The past few weeks have been a roller coaster of events and emotions. I’m fortunate that I have a few angels who put there wings over me and help me to forget the vultures and crows who just circle without landing. Asking others “how is she doing” Another cancer, another opportunity to thin the herd, another reason to buy Cheetos.
Neuropathy is still hot and heavy despite the very best efforts of Doctor M, I can no longer lift dishes or glasses without fear of letting go of them accidentally. I drink my hundreds of cups of tea a day with both hands. Next step: Sippy Cup!!! The exact description of neuropathy : Peripheral neuropathy (PN) is damage to or disease affecting nerves, which may impair sensation, movement, gland or organ function, or other aspects of health, depending on the type of nerve affected. Patients with peripheral neuropathy may have tingling, numbness, unusual sensations, weakness, or burning pain in the affected area. Oftentimes, the symptoms are symmetrical and involve both hands and feet. All of this is caused by chemotherapy. Not everyone is affected. Not everyone complains as much as I do…Just my DNA I suppose. There are too many side effects from being treated for cancer to list here. Many are devastating to patient and caregiver and they run from simple nausea and hair loss to the inability to eat or life threatening cardiac issues . My worst side effect is “chemo brain”. I may appear to be solving errors made by Einstein, but in fact Im looking in the refrigerator for my car keys..(true story)…I’m sure I have already said this, but I can’t remember. My husband calls it “Dory” syndrome….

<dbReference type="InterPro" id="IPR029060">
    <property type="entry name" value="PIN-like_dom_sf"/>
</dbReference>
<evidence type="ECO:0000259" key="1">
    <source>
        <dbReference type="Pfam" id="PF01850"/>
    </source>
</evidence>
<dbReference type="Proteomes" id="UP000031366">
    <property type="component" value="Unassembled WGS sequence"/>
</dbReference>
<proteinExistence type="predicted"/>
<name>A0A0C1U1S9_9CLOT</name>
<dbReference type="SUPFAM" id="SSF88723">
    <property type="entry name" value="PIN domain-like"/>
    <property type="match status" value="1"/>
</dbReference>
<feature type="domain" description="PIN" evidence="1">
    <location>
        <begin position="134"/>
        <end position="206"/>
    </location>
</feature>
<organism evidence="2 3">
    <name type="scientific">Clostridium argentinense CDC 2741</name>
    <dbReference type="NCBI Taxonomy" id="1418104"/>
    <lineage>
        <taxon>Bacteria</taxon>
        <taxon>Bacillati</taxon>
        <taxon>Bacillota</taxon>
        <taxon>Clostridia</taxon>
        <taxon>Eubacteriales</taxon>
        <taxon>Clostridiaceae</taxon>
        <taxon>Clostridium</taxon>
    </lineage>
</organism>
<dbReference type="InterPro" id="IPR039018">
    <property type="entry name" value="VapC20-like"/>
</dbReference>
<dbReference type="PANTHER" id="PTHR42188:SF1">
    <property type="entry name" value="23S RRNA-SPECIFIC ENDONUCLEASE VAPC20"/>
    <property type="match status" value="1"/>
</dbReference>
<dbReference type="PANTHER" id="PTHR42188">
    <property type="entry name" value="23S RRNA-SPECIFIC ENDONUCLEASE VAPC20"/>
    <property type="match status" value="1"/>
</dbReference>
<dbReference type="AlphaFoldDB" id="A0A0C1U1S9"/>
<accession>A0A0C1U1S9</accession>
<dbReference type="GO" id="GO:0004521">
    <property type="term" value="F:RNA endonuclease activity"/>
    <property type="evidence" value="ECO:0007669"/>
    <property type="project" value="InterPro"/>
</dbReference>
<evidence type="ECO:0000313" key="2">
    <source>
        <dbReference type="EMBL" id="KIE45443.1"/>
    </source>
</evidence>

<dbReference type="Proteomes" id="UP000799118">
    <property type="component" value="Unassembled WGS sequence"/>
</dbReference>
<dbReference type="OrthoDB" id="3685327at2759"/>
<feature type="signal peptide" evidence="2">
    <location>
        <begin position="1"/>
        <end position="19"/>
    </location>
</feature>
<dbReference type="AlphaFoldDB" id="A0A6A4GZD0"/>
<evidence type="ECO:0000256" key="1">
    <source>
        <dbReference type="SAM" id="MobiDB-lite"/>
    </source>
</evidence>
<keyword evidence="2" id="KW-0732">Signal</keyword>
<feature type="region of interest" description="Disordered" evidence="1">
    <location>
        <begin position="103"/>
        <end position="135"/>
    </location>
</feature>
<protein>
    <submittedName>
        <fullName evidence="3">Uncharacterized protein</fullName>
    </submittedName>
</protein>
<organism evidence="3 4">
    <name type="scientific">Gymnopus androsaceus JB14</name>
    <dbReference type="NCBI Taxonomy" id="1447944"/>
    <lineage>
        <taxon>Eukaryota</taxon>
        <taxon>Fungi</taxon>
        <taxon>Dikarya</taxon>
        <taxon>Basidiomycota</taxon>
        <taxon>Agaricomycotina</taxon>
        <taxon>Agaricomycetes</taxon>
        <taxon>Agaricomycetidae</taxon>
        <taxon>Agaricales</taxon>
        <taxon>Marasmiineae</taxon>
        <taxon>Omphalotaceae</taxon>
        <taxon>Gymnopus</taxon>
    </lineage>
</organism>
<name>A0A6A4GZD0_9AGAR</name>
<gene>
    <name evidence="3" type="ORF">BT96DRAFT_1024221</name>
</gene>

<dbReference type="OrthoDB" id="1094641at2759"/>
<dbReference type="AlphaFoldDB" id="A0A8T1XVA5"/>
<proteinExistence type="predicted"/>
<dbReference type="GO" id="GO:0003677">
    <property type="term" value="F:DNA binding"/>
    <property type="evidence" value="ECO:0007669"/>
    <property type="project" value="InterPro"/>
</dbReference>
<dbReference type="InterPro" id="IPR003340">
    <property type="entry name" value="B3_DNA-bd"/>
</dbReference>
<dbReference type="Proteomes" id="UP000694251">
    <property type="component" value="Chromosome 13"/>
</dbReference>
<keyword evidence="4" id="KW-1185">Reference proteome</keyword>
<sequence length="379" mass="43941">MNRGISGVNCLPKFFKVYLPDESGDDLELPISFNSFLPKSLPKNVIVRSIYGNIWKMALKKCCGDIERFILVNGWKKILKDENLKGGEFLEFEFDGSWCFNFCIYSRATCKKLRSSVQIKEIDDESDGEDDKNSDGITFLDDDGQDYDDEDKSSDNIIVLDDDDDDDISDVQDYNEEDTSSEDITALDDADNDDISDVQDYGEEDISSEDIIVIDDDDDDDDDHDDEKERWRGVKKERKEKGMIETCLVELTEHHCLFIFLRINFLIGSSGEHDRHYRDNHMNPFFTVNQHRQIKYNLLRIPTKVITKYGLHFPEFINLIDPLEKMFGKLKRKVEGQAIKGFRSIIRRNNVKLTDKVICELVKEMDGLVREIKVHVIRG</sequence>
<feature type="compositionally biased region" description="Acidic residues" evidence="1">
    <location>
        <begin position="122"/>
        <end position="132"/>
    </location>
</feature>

According to my weekly blood work, MRI”s, PET and CT scans, chemo is working beautifully thanks to Doctor N. The man knows his cancers and isn’t afraid to jump in feet first. No sugar coating which is jarring at first, but you learn to appreciate the honesty this dedicated man affords you. Yes, we can try to manage it, no, we can’t cure it…I would say that’s pretty honest.
Grand jeté is a classical ballet term meaning “big throw.” It describes a big jump where the dancer throws one leg into the air, pushes off the floor with the other, jumping into the air and landing again on the first leg. Starting any type of chemotherapy is akin to being thrown into the air and hoping and praying you land gracefully. As I mentioned in previous posts, my people historically do not jump. We were meant to be close to the ground so as not to miss a beet or errant potatoe. This position also helped to avoid wind gusts so prevalent in Siberia….
painting by: Siobhán McGuire